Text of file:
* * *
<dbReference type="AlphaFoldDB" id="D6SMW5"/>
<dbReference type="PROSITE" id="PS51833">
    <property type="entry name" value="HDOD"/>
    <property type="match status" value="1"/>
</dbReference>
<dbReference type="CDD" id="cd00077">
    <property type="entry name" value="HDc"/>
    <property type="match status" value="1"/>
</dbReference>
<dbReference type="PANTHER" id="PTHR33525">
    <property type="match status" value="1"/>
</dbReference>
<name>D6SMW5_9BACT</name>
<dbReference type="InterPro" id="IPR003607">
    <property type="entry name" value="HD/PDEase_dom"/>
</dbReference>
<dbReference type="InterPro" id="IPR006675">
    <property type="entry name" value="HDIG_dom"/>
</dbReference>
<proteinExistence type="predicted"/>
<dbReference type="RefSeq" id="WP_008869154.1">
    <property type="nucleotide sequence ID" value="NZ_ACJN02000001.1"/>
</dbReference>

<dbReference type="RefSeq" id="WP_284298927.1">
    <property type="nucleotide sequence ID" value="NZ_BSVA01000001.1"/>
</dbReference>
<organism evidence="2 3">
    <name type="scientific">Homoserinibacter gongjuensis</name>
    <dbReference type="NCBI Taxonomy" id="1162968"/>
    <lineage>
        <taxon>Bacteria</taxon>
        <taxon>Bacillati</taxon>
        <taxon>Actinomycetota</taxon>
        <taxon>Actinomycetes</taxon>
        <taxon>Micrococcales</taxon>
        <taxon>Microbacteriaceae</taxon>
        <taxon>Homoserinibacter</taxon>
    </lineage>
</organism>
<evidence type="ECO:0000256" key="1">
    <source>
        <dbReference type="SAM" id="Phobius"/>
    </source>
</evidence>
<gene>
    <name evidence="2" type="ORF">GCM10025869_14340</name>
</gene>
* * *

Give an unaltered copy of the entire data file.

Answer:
<dbReference type="AlphaFoldDB" id="D6SMW5"/>
<dbReference type="PROSITE" id="PS51833">
    <property type="entry name" value="HDOD"/>
    <property type="match status" value="1"/>
</dbReference>
<dbReference type="CDD" id="cd00077">
    <property type="entry name" value="HDc"/>
    <property type="match status" value="1"/>
</dbReference>
<dbReference type="PANTHER" id="PTHR33525">
    <property type="match status" value="1"/>
</dbReference>
<name>D6SMW5_9BACT</name>
<dbReference type="InterPro" id="IPR003607">
    <property type="entry name" value="HD/PDEase_dom"/>
</dbReference>
<dbReference type="InterPro" id="IPR006675">
    <property type="entry name" value="HDIG_dom"/>
</dbReference>
<proteinExistence type="predicted"/>
<dbReference type="RefSeq" id="WP_008869154.1">
    <property type="nucleotide sequence ID" value="NZ_ACJN02000001.1"/>
</dbReference>

<dbReference type="RefSeq" id="WP_284298927.1">
    <property type="nucleotide sequence ID" value="NZ_BSVA01000001.1"/>
</dbReference>
<organism evidence="2 3">
    <name type="scientific">Homoserinibacter gongjuensis</name>
    <dbReference type="NCBI Taxonomy" id="1162968"/>
    <lineage>
        <taxon>Bacteria</taxon>
        <taxon>Bacillati</taxon>
        <taxon>Actinomycetota</taxon>
        <taxon>Actinomycetes</taxon>
        <taxon>Micrococcales</taxon>
        <taxon>Microbacteriaceae</taxon>
        <taxon>Homoserinibacter</taxon>
    </lineage>
</organism>
<evidence type="ECO:0000256" key="1">
    <source>
        <dbReference type="SAM" id="Phobius"/>
    </source>
</evidence>
<gene>
    <name evidence="2" type="ORF">GCM10025869_14340</name>
</gene>